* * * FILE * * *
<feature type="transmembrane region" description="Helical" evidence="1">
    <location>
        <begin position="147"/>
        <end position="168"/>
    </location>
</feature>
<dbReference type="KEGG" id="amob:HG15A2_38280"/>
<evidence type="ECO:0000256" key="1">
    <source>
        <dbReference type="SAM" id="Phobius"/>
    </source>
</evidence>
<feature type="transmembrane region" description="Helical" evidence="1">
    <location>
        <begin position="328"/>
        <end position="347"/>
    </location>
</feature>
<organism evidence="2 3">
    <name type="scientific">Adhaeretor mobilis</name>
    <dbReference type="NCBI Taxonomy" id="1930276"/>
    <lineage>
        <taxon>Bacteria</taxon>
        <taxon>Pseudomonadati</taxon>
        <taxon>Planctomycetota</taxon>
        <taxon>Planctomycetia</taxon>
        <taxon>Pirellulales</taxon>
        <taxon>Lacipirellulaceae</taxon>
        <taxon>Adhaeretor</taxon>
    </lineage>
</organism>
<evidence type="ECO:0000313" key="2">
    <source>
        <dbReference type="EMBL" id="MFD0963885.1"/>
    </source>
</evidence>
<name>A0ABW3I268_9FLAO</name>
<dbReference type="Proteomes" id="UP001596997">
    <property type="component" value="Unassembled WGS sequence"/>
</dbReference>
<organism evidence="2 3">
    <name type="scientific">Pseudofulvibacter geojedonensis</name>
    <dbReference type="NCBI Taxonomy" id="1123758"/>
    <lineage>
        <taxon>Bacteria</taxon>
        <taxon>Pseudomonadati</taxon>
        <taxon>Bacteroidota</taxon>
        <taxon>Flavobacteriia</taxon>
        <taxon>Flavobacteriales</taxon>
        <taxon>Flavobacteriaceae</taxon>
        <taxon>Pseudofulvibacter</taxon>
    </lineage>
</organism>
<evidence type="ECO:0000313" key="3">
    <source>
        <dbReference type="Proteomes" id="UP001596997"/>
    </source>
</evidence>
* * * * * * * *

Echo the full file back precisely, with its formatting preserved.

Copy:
<feature type="transmembrane region" description="Helical" evidence="1">
    <location>
        <begin position="147"/>
        <end position="168"/>
    </location>
</feature>
<dbReference type="KEGG" id="amob:HG15A2_38280"/>
<evidence type="ECO:0000256" key="1">
    <source>
        <dbReference type="SAM" id="Phobius"/>
    </source>
</evidence>
<feature type="transmembrane region" description="Helical" evidence="1">
    <location>
        <begin position="328"/>
        <end position="347"/>
    </location>
</feature>
<organism evidence="2 3">
    <name type="scientific">Adhaeretor mobilis</name>
    <dbReference type="NCBI Taxonomy" id="1930276"/>
    <lineage>
        <taxon>Bacteria</taxon>
        <taxon>Pseudomonadati</taxon>
        <taxon>Planctomycetota</taxon>
        <taxon>Planctomycetia</taxon>
        <taxon>Pirellulales</taxon>
        <taxon>Lacipirellulaceae</taxon>
        <taxon>Adhaeretor</taxon>
    </lineage>
</organism>
<evidence type="ECO:0000313" key="2">
    <source>
        <dbReference type="EMBL" id="MFD0963885.1"/>
    </source>
</evidence>
<name>A0ABW3I268_9FLAO</name>
<dbReference type="Proteomes" id="UP001596997">
    <property type="component" value="Unassembled WGS sequence"/>
</dbReference>
<organism evidence="2 3">
    <name type="scientific">Pseudofulvibacter geojedonensis</name>
    <dbReference type="NCBI Taxonomy" id="1123758"/>
    <lineage>
        <taxon>Bacteria</taxon>
        <taxon>Pseudomonadati</taxon>
        <taxon>Bacteroidota</taxon>
        <taxon>Flavobacteriia</taxon>
        <taxon>Flavobacteriales</taxon>
        <taxon>Flavobacteriaceae</taxon>
        <taxon>Pseudofulvibacter</taxon>
    </lineage>
</organism>
<evidence type="ECO:0000313" key="3">
    <source>
        <dbReference type="Proteomes" id="UP001596997"/>
    </source>
</evidence>